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Simple Dimensions

A simple dimension has a one-to-many relationship with its parent countable dimension.
A simple dimension is always a child of a countable dimension. You can think of a simple dimension as a representation of a property of the elements in its parent dimension. For example, if you are working with web data, you could define the Visitor Referrer dimension, which is a simple dimension with a parent dimension of Visitor. It represents the first HTTP referrer for each visitor in the Visitor dimension. Each visitor in the Visitor dimension has only one visitor referrer, but many visitors can have the same visitor referrer. Therefore, the Visitor Referrer dimension has a one-to-many relationship with the Visitor dimension.
Simple dimensions are defined by the following parameters:
Parameter Description Default
Name Descriptive name of the dimension as it appears in data workbench. The dimension name cannot include a hyphen (-).
Comments Optional. Notes about the extended dimension.
Condition The conditions under which the relationship between the Parent and the input field's value should be created.
Hidden Determines whether the dimension appears in the data workbench interface. By default, this parameter is set to false. If, for example, the dimension is to be used only as the basis of a metric, you can set this parameter to true to hide the dimension from the data workbench display. false
Input The field of values that is related to the parent dimension (Parent).
Load File
Optional. A file of available values for the relationship. You use a load file when either of the following applies:
  • The values have a specific sort order that you want to preserve in the data workbench display. For example, you might want to create a Quarter dimension whose elements (the quarters of the year) always display in chronological order.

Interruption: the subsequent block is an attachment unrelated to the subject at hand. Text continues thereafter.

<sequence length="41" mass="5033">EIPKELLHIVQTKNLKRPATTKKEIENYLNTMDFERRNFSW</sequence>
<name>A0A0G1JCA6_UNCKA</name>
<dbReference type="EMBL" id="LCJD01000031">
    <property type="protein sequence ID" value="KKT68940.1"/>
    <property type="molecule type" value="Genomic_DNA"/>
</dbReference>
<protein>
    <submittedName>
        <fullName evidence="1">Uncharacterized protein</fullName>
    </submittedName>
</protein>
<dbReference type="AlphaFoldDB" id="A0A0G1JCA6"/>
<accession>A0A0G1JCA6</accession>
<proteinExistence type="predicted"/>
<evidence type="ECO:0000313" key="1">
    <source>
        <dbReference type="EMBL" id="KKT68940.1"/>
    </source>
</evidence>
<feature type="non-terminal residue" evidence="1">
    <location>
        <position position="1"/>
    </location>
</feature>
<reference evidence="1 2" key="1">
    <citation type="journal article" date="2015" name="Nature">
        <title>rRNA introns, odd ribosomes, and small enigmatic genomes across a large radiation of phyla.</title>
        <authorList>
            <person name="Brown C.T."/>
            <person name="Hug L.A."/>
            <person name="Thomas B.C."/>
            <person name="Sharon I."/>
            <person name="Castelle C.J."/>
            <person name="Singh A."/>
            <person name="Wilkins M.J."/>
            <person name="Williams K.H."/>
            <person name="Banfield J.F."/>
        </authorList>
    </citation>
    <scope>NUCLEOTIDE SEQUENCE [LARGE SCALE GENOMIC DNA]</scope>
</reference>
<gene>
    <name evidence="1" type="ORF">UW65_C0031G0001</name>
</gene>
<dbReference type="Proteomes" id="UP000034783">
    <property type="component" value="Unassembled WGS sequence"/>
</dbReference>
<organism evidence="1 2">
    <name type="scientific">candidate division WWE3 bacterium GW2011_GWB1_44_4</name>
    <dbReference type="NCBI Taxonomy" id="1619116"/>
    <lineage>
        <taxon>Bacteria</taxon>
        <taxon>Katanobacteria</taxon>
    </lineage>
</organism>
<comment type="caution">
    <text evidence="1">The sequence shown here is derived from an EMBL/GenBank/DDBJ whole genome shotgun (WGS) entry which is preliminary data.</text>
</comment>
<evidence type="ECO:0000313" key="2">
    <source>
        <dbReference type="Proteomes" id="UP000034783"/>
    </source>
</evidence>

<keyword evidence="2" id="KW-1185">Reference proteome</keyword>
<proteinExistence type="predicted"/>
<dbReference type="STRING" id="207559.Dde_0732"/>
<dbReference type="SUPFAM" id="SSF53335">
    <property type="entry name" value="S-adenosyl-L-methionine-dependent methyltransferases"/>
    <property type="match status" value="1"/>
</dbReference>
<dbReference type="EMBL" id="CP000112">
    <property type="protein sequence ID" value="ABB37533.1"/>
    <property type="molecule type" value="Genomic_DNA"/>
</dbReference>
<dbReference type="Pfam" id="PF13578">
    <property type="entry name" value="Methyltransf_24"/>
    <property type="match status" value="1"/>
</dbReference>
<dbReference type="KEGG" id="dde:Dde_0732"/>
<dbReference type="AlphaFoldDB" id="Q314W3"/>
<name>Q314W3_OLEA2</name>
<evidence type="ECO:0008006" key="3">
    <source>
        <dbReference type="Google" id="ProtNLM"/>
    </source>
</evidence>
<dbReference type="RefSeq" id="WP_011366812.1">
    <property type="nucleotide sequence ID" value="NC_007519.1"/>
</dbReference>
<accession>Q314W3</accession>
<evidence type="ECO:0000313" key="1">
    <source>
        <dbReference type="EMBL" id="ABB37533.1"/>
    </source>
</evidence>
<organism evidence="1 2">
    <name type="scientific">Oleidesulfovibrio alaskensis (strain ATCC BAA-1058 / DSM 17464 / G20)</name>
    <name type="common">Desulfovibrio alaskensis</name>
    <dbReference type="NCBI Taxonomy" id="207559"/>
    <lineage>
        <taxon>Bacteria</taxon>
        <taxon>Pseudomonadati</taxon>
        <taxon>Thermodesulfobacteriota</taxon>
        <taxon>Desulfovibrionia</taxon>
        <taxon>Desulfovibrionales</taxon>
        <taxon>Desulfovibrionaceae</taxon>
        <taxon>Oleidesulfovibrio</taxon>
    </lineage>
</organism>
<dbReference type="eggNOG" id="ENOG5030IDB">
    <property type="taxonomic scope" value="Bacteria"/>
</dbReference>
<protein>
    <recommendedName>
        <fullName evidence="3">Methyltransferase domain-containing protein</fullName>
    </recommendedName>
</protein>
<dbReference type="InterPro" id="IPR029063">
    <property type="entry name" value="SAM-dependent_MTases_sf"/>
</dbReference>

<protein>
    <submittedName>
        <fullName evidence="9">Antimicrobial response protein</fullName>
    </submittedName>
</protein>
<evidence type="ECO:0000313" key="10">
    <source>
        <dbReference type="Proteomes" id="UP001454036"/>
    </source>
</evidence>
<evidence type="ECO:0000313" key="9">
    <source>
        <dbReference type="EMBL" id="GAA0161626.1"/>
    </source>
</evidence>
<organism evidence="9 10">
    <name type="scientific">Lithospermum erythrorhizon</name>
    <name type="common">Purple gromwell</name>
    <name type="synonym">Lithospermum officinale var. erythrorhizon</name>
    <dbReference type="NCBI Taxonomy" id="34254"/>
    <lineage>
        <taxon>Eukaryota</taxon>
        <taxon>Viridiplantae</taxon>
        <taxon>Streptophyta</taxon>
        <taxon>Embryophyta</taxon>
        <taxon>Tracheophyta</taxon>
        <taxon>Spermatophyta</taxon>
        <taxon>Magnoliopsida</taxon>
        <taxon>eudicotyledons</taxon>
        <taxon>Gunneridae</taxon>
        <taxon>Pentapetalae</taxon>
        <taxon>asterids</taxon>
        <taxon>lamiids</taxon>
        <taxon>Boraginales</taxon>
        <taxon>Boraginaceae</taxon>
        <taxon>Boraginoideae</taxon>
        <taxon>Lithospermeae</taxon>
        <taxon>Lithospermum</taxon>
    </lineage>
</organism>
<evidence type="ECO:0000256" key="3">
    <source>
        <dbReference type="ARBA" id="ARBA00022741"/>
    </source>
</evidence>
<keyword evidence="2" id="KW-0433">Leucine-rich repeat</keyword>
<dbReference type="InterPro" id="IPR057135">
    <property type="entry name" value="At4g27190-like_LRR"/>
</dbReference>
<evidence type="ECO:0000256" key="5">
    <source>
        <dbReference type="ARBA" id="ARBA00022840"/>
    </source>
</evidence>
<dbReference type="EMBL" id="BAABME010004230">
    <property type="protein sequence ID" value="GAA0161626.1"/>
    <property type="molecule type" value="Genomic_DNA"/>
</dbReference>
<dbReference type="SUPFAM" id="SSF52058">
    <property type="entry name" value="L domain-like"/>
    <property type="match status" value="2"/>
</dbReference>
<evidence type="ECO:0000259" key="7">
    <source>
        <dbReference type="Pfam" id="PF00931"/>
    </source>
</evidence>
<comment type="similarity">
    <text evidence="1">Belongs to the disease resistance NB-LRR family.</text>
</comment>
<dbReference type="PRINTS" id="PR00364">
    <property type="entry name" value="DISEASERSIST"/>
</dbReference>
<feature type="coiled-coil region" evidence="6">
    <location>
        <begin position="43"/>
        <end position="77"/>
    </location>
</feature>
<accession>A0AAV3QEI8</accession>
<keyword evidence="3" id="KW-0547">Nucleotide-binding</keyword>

• You want to create place holders for values that may not be found in the data but need to appear in the data workbench display.
If a value is encountered that is not present in the file, it is added to the end of the values when viewed in data workbench.
Operation
Available operations are as follows:
  • FIRST NONBLANK: The first non-blank input value is used, regardless of whether it comes from the first log entry. If Input is a vector field, the first row in the vector for the relevant log entry is used.
  • FIRST ROW: The value for the first log entry related to the parent dimension element is used, even if the input is blank. If Input is a vector field, the first row in the vector for the relevant log entry is used. If this value is blank or not a number, or if the relevant log entry does not meet the dimension's Condition, no value is used.
  • LAST NONBLANK: The last non-blank input value is used, regardless of whether it comes from the last log entry. If Input is a vector field, the first row in the vector for the relevant log entry is used.
  • LAST ROW: The value for the last log entry related to the parent dimension element is used, even if the input is blank. If Input is a vector field, the first row in the vector for the relevant log entry is used. If this value is blank or not a number, or if the relevant log entry does not meet the dimension's Condition, no value is used.
Note: If Operation yields no value or a blank value for a particular log entry, the corresponding element of the parent dimension will relate to the "None" element of the simple dimension.
You should specify an operation to ensure that the dimension is defined as intended.
Parent The name of the parent dimension. Any countable dimension can be a parent dimension.
This example illustrates the definition of a simple dimension using event data collected from website traffic and a load file.
Consider the example of a poll of site visitors' favorite Girl Scout cookies. A web page captures this vote and returns it to the web server in the name-value pair favoritecookie. Only one vote per visitor is counted, but visitors can change their minds and vote again if desired. This is a one-to-many relationship: one visitor can have many votes, but each vote is associated with only one visitor. Therefore, the parent of the dimension is visitors (only one vote per visitor) and the operation is LAST ROW (so that they can change their minds and vote again).
Placeholders must exist for all types of cookies so that cookie types receiving no votes appears in the data workbench display. For these reasons, a load file has been defined that contains the list of cookie types that may be selected. This file's contents, saved in a file named cookietypes.txt, looks something like the following:
Animal Treasures
Caramel Delights
Lemon Pastry Creams
Peanut Butter Patties
Shortbreads
Thin Mints
The final dimension is defined as shown here: